April 20, 2023
Spring is in bloom in the northern hemisphere, and with it comes an array of events to satisfy technical expertise. First up is PyCon US in Salt Lake City, Utah. It's a special year to attend as it's the conference's 20th anniversary! Taking place from April 19 to 27, our very own Michał Gałka will be celebrating the occasion by giving a talk on April 22. Head to room 355 ABC to celebrate the magic of Python with him!
The next event will interest folks who want to help bolster the planning and development of HDR, VRR and other new GPU and graphics technologies. The Shell & Display Next Hackfest will be in the Czechian city of Brno from April 24 to 26, with Collabora sponsoring the attendee dinner on the first evening. We're happy to be part of such a great event that lets the community gather and further develop such important work.
Lastly, London is calling with Linaro Connect! Happening from April 26 to 28, engineers and tech leaders will gather in the UK hub to discuss all things related to Arm open source software. George Kiagiadakis and Daniel Almeida will give talks to provide a more in-depth look at what's the latest in this ecosystem. Join them to get a better look at PipeWire and VirtIO.
April's calendar may be busy, but it's a great chance to connect and learn. If you're attending one of our talks, or are taking part in the hackfest, please come say hello!
Collabora @ PyCon US
Creating USB gadgets with Python
Presented by Michał Gałka - Saturday, April 22 - 7:45 pm UTC
USB is with us for 26 years. Connecting USB devices to our computers, TVs, phones and many other devices became as natural as breathing. Throughout these years several mechanism have been developed in Linux to facilitate the process of creating USB devices.
In this talk I'd like to take you to the other end of the USB plug and show you how to create your own USB device with Python. I'll take you through the process of turning RaspberryPi Zero into a USB keyboard. I'll show you how to use Python to interact with Linux system internals. We'll find out how to use Python to facilitate and automate the process of device creation and configuration. Finally, I'll present the implementation of the logic of a Linux based USB keyboard-like device in Python.
Collabora @ Linaro Connect
Securing multimedia functionality with PipeWire
Presented by George Kiagiadakis - Thursday, April 27 - 9:50 UTC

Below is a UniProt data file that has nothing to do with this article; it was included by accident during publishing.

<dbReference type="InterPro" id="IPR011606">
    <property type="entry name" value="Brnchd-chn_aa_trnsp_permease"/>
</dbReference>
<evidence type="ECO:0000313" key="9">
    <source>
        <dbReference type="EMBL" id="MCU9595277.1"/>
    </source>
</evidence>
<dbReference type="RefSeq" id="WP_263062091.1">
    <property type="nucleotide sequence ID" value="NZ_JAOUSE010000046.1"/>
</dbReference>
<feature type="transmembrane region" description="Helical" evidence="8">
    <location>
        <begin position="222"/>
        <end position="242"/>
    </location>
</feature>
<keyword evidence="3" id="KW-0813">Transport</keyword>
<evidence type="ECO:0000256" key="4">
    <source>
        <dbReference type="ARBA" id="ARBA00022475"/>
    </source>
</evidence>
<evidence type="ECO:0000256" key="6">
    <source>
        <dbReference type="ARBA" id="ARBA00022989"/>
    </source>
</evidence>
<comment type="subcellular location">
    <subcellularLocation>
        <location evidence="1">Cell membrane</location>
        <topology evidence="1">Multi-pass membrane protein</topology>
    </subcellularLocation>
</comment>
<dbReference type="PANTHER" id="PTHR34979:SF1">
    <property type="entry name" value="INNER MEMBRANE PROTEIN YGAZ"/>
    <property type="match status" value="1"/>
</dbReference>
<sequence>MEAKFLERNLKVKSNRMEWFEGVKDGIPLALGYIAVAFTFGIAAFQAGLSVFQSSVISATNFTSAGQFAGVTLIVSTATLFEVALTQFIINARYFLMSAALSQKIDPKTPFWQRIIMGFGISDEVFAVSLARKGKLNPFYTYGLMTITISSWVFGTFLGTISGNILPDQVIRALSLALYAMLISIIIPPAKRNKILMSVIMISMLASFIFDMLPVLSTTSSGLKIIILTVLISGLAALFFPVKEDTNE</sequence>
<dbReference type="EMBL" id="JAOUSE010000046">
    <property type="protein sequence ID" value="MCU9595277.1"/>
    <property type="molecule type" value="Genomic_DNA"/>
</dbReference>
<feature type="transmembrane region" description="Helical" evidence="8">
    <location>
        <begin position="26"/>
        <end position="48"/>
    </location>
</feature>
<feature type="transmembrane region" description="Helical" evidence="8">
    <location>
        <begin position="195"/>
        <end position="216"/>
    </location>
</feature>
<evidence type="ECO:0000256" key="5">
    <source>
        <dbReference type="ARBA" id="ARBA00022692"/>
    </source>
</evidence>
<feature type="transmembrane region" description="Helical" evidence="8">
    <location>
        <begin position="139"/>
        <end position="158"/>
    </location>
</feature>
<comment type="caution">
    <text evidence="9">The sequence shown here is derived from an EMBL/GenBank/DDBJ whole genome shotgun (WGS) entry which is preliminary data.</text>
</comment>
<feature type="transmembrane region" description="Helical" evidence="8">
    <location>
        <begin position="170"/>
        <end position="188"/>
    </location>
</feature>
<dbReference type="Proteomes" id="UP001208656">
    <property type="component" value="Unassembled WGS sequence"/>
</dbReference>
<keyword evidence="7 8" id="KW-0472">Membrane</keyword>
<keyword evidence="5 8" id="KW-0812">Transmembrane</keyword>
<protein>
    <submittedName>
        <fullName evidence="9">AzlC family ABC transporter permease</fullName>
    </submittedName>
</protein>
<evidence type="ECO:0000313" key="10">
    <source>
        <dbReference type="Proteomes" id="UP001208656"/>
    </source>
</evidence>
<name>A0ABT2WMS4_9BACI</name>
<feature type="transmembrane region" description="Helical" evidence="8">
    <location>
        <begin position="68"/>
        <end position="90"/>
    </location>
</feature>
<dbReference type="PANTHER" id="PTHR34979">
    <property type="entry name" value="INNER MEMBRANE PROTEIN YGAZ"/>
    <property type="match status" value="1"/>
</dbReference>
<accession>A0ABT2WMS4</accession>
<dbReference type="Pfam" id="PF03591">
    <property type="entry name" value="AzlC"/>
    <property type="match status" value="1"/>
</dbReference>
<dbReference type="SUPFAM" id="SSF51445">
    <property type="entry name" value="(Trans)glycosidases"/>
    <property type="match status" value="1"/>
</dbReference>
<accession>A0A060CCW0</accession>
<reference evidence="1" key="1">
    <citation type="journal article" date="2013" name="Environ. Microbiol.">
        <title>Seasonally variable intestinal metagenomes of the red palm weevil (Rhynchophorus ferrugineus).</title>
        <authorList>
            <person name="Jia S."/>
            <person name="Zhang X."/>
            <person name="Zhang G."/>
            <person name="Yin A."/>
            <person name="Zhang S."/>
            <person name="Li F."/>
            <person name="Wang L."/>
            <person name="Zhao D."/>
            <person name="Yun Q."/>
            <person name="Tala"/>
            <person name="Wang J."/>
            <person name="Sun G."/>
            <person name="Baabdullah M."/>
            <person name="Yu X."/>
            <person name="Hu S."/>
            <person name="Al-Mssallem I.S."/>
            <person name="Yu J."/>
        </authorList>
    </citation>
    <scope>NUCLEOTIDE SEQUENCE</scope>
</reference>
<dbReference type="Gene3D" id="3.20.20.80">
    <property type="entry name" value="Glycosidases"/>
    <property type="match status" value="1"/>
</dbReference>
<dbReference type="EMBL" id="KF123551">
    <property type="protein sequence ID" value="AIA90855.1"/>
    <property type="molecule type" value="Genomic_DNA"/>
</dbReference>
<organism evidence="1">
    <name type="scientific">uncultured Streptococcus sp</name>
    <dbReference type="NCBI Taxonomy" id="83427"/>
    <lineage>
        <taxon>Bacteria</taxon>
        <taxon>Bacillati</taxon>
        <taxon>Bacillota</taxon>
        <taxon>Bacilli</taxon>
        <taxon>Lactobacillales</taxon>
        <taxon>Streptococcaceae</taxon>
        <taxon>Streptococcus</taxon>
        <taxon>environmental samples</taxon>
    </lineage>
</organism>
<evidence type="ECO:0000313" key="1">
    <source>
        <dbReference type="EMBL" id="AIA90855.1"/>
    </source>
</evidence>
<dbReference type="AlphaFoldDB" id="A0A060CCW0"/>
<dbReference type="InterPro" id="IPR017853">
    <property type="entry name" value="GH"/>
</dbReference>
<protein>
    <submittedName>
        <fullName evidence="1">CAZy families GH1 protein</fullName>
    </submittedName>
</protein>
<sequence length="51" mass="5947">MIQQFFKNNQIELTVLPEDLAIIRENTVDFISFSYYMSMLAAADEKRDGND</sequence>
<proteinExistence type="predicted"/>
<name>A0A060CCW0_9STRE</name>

Traditionally, multimedia features on Linux devices are built as monolithic applications that have full and exclusive access to the hardware resources they need (ex camera, codecs, …), preventing sharing and securing those resources in more complex use case scenarios.
In this talk, George will shed some light into how PipeWire can be leveraged to implement secure multimedia pipelines, with multiple processing points in isolation from each other sharing the same resources, enabling any modern demanding use case to be implemented easily and safely.
Shaping VirtIO Video into a robust video decoding
Presented by Daniel Almeida - Thursday, April 27 - 10:50 UTC
This talk is a summary of the new developments around VirtIO Video, a protocol for video codec virtualization. We'll explore how VirtIO Video is currently used in production on ChromeOS, the new Rust infrastructure being worked on to support it, and how the entire Rust community stands to benefit.
Most importantly, we'll discuss the future directions of VirtIO Video, as different companies pitch in to shape the protocol into a robust video decoding solution, and the currrent status of the upstreaming effort.
Last, but not least, we'll explore the points raised by the VirtIO upstream community at large, and will also delve into some of the experimental ideas proposed including a potential "V4L2 on VirtIO" solution.
See you there!
Set in the heart of Silicon Valley, XR enthusiasts are eagerly awaiting to see the latest advancements on display at Augmented World Expo…
Released last week, Weston 12.0 brings a number of highlights including two new backends, support for multiple scanout devices, and the…
Released earlier this week, Linux Kernel 6.3 brings thousands of new lines of code to improve the core kernel, architectural support, networking…
Add a Comment